Letter to A.D.R., November 2, 1930

620 West 122nd Street
New York City
November 2, 1930

My Dear:

I heard from your own particular Mate just before your letter arrived, in which he remarked that he had been handing you a “raw deal”–that was how he expressed it. But if, as you say, he is to be happier and healthier because of the change, I don’t call it a “raw deal” at all. That’s just what you would want, isn’t it? I mean, let me quickly say, Under the Circumstances. Of course it is not, NOT as it should be to have a part of oneself drifting about on the other side of the continent from one, is it? But I should think that Washington would be immeasurably more pleasant to live in then Detroitmich, as we write it in shorthand. And Air Mail across is remarkably rapid, though, of course, not rapid enough.

Don’t allow your feelings to be too much mixed about my job. You see, I really am having quite a good time. Don’t imagine that it’s a desperate struggle, or anything of that sort. Taking letters in shorthand is still quite a glamorous proceeding to me; though the last few days I have been addressing fifteen hundred envelopes–invitations to the very formal banquet of the Annual Fall Conference! That is rather monotonous, but it is just part of it, you see; and I like the people I work with–we all get along admirably well–and none of them works very hard; so I couldn’t have landed in a better place for a first job. After November 7th, I think it will be full-time, at twenty-five a week, or thereabouts. That is a remarkably good wage for a person so inexperienced as I.

Helen has just triumphed over a very crooked deal that was going on in New Haven concerning the house. She found that she had gotten into a “nest of crooks,” so to speak, and by supreme courage and daring she managed to call their bluff, and we don’t think any radical harm has been done. She is going to give a little talk soon, about the trip. She seems to be quite cheerful, and is riding the waves in great style. I like to see a ship riding the waves.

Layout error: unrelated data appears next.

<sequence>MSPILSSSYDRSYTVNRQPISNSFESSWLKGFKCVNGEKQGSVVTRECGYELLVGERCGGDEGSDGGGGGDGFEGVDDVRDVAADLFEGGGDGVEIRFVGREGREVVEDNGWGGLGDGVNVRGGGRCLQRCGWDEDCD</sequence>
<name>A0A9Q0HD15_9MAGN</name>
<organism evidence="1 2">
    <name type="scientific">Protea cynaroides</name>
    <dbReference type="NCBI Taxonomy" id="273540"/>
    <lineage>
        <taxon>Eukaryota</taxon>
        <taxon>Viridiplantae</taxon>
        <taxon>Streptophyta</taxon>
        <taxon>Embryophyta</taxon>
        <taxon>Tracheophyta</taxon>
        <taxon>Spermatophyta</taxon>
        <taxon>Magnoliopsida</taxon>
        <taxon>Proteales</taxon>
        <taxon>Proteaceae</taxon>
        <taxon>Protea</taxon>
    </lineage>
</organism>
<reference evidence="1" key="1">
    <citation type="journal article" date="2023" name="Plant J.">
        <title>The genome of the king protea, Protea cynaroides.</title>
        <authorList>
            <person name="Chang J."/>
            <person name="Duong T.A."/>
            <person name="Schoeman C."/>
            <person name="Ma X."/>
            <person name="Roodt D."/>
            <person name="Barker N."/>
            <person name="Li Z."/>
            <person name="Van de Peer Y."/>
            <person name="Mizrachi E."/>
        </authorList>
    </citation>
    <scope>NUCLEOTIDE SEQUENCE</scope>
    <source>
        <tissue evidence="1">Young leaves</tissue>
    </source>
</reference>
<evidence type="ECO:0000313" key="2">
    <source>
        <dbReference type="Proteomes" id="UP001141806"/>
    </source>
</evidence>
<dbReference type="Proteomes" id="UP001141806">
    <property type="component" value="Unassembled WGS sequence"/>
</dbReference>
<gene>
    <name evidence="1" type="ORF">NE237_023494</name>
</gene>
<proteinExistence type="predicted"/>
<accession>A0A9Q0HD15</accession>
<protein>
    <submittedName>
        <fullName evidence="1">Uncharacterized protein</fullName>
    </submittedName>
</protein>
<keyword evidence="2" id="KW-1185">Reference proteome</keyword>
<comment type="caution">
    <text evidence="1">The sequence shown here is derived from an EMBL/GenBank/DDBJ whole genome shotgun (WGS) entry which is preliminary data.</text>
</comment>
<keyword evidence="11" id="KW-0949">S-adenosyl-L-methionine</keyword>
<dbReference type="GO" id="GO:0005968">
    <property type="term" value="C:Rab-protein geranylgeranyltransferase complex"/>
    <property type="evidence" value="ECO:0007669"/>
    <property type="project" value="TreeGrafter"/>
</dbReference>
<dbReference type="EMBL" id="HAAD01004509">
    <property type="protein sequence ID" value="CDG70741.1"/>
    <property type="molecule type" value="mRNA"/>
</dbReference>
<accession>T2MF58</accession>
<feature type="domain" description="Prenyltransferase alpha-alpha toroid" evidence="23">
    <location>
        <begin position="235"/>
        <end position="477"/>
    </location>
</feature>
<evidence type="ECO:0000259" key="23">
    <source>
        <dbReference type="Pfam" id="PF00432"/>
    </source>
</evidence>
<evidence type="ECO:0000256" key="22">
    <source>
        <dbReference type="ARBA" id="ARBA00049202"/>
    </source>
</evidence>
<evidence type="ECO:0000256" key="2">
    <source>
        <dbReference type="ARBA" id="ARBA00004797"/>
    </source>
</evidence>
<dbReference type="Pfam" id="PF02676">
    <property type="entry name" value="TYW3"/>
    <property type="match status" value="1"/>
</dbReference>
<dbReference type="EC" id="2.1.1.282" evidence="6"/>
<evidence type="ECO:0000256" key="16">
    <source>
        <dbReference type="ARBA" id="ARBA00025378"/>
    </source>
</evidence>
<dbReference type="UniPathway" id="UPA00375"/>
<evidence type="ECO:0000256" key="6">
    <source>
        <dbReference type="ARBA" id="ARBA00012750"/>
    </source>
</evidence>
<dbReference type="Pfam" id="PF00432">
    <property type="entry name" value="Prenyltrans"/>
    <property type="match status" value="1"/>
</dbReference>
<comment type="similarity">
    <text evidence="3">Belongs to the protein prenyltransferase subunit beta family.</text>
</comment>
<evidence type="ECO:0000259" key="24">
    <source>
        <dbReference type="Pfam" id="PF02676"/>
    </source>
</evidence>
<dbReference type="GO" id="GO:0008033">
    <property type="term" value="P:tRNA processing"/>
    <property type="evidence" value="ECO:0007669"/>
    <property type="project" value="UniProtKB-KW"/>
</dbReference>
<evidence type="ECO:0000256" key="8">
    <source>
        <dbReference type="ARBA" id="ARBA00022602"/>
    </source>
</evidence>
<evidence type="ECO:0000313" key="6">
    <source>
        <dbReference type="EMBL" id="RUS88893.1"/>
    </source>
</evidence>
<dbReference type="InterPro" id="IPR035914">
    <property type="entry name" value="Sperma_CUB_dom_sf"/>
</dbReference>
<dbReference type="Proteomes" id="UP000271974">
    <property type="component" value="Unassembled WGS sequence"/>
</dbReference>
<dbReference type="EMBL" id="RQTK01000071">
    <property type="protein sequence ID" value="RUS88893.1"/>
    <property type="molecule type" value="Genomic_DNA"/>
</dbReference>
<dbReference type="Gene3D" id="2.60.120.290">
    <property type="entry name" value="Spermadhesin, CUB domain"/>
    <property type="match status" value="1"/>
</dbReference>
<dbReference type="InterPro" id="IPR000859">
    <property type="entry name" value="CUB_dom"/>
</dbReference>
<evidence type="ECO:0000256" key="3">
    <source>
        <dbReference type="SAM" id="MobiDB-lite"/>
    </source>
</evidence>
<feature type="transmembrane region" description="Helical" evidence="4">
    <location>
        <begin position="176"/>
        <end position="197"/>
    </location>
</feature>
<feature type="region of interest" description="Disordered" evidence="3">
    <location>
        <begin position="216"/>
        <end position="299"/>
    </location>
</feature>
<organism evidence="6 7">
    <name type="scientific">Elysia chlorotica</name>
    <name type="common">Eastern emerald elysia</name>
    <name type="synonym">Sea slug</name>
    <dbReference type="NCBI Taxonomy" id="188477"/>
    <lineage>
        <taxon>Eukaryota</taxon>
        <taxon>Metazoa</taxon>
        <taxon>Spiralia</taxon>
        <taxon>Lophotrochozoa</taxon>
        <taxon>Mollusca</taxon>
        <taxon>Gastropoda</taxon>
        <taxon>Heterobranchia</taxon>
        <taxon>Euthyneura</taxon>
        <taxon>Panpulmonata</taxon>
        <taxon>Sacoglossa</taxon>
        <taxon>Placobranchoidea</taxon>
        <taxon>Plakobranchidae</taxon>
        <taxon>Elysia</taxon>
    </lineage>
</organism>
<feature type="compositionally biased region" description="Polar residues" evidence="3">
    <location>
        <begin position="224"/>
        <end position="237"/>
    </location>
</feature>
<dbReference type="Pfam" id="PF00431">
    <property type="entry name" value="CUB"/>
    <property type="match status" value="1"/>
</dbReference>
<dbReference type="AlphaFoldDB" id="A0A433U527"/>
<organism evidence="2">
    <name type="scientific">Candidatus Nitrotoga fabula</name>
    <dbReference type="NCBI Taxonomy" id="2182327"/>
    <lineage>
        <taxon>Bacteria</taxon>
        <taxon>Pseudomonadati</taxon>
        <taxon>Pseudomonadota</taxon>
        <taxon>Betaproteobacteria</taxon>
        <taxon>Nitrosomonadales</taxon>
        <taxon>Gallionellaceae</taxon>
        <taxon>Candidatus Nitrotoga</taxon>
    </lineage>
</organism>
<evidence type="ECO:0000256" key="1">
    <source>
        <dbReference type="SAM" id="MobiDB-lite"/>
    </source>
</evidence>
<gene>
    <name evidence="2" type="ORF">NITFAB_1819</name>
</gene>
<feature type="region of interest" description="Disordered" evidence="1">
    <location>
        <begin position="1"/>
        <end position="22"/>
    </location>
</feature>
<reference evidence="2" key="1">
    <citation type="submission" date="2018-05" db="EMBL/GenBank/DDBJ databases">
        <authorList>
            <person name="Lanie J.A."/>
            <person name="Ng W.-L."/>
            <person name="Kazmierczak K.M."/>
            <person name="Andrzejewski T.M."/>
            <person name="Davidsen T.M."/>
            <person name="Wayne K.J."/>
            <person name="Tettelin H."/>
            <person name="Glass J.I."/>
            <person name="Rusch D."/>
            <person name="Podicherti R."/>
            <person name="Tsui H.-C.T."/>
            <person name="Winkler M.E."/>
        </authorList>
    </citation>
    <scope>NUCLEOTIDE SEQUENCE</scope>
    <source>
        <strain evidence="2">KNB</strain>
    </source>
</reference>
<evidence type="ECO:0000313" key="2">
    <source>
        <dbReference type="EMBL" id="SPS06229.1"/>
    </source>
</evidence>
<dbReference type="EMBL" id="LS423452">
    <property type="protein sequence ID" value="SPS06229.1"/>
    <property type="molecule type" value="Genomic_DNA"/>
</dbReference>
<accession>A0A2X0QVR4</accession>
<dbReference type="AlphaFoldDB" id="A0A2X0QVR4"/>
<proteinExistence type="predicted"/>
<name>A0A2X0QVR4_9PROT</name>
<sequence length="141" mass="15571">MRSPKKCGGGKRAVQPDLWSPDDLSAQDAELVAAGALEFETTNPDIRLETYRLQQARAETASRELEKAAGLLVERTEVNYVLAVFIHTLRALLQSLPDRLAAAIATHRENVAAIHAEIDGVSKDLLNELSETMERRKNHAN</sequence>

The way you are, my dear Matey, and Phoebe, and the other member of the family in Detroit, and also the Deserters–of whom what news, by the way? I hope there will not only be cocoa when next I sail into port, but also Graham Crackers. I laugh still when I remember that colossal carton which Phoebe so thoughtfully purchased for my luncheon one day! Is it empty yet?… Last night Helen and I, with California resounding in eyes, nose, and mouth, bought and ate two large red-gold persimmons…. Not long, now, Matey–not long! I’ll be there!

I really think you are a thorough-going Traitor not to have been dumb enough to have been surprised; though, certainly, you would have been dumb, come to think of it. Don’t think that that “dramatic arrangement” was at all pre-thought-out. It just occurred to me that the announcement needed a page to itself. It occurred to me just as I got to it–not before; and so I just naturally took that page out of the typewriter. It wasn’t until afterwards that I slipped it back in to indicate that the letter didn’t jump off in mid-air right at that point.

The dropped stitches have been carefully retrieved; or, I’d better say, the torn sails have been carefully patched, with marline warranted to hold “till the cows come home.” (Funny, that that should be a nautical expression, but it is used by every sailor on earth when he’s speaking about tying knots!)

It would be hard to tell what a relief it is to me. I don’t any longer get to wondering whether the schooner is hemmed in by icebergs or getting battered by Arctic gales, or any such horridiferous thoughts. He, being a cautious soul, has decided to stay aboard a while longer, because there aren’t any jobs for sailors any more than there are for anyone else at present. The vessel is laid up in Seattle, and he and the mate are alone aboard. They take turns cooking and feeding the cat, and they work whenever the weather lets them. So I guess he’s lucky, and he is certainly quite right to stay where he is. It was, as he termed it, a “professional compliment” to be asked to stay on, alone of all the other men, anyway.

Seems to me this was a specially juicy lot of headlines. The New York Times and the Herald Tribune never indulge in such things, and I chuckle over these long and heartily. I can’t make any of them out, which certainly proves that the headliner is a “bright fella.” More power to him!

More power likewise to the “pot-boilers!”

God bless us, every one.


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